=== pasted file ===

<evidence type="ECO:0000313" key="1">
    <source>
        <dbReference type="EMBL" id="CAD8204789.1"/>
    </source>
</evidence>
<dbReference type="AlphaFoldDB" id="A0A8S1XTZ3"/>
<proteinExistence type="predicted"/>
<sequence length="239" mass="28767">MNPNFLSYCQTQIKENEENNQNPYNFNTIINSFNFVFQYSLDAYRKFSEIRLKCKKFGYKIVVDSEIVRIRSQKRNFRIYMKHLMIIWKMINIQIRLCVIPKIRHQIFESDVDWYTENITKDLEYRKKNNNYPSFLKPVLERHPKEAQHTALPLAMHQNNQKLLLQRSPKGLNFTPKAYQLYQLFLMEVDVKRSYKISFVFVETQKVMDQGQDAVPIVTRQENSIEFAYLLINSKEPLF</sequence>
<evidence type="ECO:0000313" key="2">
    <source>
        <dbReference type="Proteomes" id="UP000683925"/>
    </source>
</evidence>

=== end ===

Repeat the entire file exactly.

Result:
<evidence type="ECO:0000313" key="1">
    <source>
        <dbReference type="EMBL" id="CAD8204789.1"/>
    </source>
</evidence>
<dbReference type="AlphaFoldDB" id="A0A8S1XTZ3"/>
<proteinExistence type="predicted"/>
<sequence length="239" mass="28767">MNPNFLSYCQTQIKENEENNQNPYNFNTIINSFNFVFQYSLDAYRKFSEIRLKCKKFGYKIVVDSEIVRIRSQKRNFRIYMKHLMIIWKMINIQIRLCVIPKIRHQIFESDVDWYTENITKDLEYRKKNNNYPSFLKPVLERHPKEAQHTALPLAMHQNNQKLLLQRSPKGLNFTPKAYQLYQLFLMEVDVKRSYKISFVFVETQKVMDQGQDAVPIVTRQENSIEFAYLLINSKEPLF</sequence>
<evidence type="ECO:0000313" key="2">
    <source>
        <dbReference type="Proteomes" id="UP000683925"/>
    </source>
</evidence>